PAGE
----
Catching up on my reading after some recent travels, I notice an excellent symposium on "Global Climate Change" in the latest Economists' Voice, with contributions from Joseph Stiglitz, Sheila Olmstead and Robert Stavins, Kenneth Arrow, and Thomas Schelling. The first and the last were particularly interesting.
From Stiglitz, arguing for a global environmental tax on emissions:
The big advantage of taxation over the Kyoto approach is that it avoids most of the distributional debate. Under Kyoto, getting the right to pollute more is, in effect, receiving an enormous gift. (Now that pollution rights are tradeable, we can even put a market value on them.) The United States might claim that because it is a larger country, it "needs" more pollution rights. Norway might claim that because it uses hydroelectric power, the scope for reducing emissions is lower. France might claim that because it has already made the effort to go into nuclear energy, it should not be forced to reduce more. Under the common tax approach, these debates are sidestepped. All that is asked is that everyone pay the social cost of their emissions, and that the tax be set high enough that the reductions in emissions is large enough to meet the required targets.Greg Mankiw has previously confirmed Stiglitz' entry into his Pigou Club. From Schelling, a good discussion of how to appreciate the uncertainty of projections of climate change:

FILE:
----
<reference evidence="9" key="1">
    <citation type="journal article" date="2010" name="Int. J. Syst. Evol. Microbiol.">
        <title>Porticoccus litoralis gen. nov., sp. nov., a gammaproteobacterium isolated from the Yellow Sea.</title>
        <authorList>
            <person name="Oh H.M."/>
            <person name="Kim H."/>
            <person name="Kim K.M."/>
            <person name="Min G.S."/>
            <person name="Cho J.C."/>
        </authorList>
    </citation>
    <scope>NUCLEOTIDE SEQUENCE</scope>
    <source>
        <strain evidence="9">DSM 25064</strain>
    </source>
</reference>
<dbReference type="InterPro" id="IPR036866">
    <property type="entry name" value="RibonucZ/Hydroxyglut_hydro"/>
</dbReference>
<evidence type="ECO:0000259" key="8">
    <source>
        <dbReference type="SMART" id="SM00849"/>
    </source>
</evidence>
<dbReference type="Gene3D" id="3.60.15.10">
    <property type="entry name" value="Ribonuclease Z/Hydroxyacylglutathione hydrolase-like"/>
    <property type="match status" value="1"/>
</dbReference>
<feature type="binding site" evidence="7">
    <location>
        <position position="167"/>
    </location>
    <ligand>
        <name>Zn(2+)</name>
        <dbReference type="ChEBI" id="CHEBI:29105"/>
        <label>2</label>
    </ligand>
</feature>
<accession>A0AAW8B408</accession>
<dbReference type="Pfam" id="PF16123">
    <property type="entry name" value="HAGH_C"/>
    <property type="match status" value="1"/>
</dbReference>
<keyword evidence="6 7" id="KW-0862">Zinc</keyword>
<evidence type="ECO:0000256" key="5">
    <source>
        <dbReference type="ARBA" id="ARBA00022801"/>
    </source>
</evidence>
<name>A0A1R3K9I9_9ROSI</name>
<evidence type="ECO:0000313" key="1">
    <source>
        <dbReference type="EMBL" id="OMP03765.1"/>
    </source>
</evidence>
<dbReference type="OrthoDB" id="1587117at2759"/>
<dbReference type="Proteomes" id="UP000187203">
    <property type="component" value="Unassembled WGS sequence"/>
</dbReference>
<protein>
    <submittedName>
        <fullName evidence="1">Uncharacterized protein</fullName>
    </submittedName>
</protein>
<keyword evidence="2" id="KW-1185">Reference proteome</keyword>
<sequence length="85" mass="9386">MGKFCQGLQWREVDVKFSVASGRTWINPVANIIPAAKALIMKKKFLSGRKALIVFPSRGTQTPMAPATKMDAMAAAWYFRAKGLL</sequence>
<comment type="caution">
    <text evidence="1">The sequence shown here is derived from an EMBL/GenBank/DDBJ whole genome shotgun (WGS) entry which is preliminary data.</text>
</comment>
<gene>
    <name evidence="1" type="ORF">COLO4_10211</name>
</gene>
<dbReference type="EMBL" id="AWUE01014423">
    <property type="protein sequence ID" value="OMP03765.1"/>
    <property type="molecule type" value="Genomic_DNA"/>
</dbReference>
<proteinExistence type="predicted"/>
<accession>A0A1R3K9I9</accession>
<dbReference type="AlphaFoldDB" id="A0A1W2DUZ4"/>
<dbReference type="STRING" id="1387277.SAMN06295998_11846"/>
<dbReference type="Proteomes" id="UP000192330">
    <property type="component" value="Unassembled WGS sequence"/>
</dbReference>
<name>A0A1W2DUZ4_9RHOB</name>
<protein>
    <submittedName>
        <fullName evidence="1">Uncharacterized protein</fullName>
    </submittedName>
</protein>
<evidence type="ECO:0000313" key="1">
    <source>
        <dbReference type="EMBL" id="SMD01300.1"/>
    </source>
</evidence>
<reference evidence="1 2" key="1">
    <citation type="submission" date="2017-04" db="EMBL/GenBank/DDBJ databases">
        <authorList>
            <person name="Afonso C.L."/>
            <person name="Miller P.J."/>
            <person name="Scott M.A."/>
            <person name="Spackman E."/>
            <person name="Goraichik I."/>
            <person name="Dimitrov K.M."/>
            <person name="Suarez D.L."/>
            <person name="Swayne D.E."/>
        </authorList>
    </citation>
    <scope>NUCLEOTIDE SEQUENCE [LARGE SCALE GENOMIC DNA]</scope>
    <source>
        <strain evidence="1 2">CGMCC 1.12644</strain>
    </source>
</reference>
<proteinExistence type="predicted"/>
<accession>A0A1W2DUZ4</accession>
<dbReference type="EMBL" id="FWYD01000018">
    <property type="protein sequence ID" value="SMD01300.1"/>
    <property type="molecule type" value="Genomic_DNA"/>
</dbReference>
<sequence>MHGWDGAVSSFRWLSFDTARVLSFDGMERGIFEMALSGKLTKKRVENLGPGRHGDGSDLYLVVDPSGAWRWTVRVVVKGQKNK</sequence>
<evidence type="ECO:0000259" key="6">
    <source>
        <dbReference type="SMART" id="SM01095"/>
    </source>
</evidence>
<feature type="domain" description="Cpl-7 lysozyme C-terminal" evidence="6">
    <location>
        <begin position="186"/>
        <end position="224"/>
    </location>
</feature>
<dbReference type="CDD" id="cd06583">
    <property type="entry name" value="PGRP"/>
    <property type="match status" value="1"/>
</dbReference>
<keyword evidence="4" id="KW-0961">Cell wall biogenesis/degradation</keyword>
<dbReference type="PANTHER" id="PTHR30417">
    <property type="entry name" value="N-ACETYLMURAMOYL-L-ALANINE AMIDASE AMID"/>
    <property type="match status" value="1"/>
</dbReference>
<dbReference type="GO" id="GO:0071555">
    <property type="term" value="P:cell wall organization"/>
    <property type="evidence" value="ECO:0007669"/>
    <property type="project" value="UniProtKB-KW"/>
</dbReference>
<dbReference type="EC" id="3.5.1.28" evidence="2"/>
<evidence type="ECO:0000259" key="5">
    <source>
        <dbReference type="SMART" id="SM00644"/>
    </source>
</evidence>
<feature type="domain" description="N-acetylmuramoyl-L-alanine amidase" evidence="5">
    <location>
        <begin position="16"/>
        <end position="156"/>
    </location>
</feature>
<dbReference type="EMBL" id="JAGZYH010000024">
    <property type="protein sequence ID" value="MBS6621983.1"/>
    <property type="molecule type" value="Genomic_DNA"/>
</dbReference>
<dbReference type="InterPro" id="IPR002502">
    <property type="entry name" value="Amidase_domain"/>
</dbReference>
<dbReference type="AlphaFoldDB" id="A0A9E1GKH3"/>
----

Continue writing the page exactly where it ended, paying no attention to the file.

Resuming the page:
In some public discourse, and in sentiments emanating from the Bush Administration, it appears to be accepted that uncertainty regarding global warming is a legitimate basis for postponement of any action until more is known. The action to be postponed is usually identified as “costly.” (Little attention is paid to actions that have been identified as of little or no serious cost.) It is interesting that this idea that costly actions are unwarranted if the dangers are uncertain is almost unique to climate. In other areas of policy, such as terrorism, nuclear proliferation, inflation, or vaccination, some “insurance” principle seems to prevail: if there is a sufficient likelihood of sufficient damage we take some measured anticipatory action.
At the opposite extreme is the notion, often called the “precautionary principle” now popular in the European Union, that until something is guaranteed safe it must be indefinitely postponed despite substantial expected benefits. Genetically modified foods and feedstuffs are current targets. (One critic has expressed it as, “never do anything for the first time.”) In this country the principle says that until a drug has proven absolutely safe it must be deferred indefinitely.
Neither of the two extreme principles—do nothing until we are absolutely sure it’s safe; do nothing until we are absolutely sure the alternative is dangerous—makes economic sense, or any other kind. Weigh the costs, the benefits, and the probabilities as best all three are known, and don’t be obsessed with either extreme tail of the distribution.
Kudos to Lawrence Goulder for putting this together as special editor.